This chapter forms the heart of this book and represents my original impulse to write about UNIX routing.
It is almost impossible to tame and reliably operate rapidly changing environments and topologies solely with the use of static routes. This especially is an issue in Internet service provider (ISP) networks with large numbers of dynamically created routes via PPP-connections from dial or Digital Subscriber Line (DSL) customers. However, the main purpose of dynamic routing is providing high availability in case of node or link failures. Dynamic routing protocols were designed to adapt to topology changes and distribute routing information within an autonomous system, based on an underlying algorithm.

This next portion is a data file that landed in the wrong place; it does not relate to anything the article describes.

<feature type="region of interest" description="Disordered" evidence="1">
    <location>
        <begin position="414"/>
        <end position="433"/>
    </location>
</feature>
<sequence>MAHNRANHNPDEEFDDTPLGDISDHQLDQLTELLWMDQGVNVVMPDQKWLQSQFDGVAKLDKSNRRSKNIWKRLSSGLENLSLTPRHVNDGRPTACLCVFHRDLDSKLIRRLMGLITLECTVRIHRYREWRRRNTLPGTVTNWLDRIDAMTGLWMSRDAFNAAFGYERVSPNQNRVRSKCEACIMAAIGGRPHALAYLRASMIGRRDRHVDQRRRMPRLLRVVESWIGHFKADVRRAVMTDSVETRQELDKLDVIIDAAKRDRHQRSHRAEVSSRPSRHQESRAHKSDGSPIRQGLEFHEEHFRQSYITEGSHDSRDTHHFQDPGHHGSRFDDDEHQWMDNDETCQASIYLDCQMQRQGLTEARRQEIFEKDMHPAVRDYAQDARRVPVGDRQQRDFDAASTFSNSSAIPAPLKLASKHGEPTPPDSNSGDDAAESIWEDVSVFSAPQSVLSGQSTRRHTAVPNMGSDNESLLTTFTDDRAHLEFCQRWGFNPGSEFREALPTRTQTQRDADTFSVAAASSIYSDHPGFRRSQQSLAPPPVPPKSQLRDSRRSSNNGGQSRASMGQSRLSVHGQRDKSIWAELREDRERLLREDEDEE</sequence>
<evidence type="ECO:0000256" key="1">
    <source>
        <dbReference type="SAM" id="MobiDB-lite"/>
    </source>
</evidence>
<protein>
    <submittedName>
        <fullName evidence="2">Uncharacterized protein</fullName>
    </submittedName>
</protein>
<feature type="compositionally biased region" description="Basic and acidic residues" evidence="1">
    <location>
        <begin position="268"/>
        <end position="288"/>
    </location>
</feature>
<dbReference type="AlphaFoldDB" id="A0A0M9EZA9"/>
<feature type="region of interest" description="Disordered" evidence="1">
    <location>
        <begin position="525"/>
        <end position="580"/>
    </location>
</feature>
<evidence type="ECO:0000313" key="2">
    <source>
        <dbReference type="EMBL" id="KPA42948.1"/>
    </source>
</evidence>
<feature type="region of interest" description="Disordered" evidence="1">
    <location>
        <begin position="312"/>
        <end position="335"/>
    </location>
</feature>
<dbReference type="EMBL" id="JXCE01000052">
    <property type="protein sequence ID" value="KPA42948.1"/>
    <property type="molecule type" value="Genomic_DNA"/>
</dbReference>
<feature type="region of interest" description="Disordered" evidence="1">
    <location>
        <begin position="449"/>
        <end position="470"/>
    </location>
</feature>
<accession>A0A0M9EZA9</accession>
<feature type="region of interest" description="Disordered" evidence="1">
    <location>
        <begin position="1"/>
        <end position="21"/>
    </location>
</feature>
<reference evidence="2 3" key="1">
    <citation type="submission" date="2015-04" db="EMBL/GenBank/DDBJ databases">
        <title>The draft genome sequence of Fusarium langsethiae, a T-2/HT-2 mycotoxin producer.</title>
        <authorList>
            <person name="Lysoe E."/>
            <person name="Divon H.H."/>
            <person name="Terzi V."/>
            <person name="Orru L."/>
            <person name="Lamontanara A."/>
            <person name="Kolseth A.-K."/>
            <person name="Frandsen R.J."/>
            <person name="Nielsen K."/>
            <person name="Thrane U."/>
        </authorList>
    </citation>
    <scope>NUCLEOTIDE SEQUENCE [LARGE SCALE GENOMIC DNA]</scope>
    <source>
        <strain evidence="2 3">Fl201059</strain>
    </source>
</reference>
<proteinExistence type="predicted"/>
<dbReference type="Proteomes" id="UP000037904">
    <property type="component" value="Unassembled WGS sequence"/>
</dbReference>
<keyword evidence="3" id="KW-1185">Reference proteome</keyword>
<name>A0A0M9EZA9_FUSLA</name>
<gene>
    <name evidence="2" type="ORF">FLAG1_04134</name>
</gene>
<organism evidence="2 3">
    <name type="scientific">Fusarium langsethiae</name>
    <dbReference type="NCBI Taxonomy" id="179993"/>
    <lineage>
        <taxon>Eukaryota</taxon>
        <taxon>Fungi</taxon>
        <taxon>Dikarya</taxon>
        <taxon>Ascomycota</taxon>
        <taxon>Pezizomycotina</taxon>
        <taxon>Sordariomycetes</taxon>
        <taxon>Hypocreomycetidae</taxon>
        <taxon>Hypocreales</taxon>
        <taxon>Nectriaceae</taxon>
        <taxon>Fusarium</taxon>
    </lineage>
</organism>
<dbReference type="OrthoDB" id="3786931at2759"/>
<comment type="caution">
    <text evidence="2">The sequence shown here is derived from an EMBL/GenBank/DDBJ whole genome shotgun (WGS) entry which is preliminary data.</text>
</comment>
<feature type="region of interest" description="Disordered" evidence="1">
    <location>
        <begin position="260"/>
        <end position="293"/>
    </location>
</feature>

This chapter discusses the two families of Interior Gateway Routing Protocols (IGRPs) and provides extensive lab scenarios using Routing Information Protocol (RIP), Open Shortest Path First (OSPF), and a quick introduction to Intermediate System-to-Intermediate System (IS-IS), which most likely is rather exotic or even alien to UNIX and even some network folks. Based on the insight of the previous chapter, this chapter extends the view to how dynamic routing protocols populate the kernel routing table and takes a closer look at making proper choices for deployment based on essential characteristics of these protocols as well as service and topology requirements. This chapter also introduces the concept of areas?virtual segmentations of network realms?a specialty of link-state routing protocols. Special topics such as route exports and redistribution, Equal-Cost Multi-Path (ECMP) issues, and traffic-engineering extensions conclude the chapter.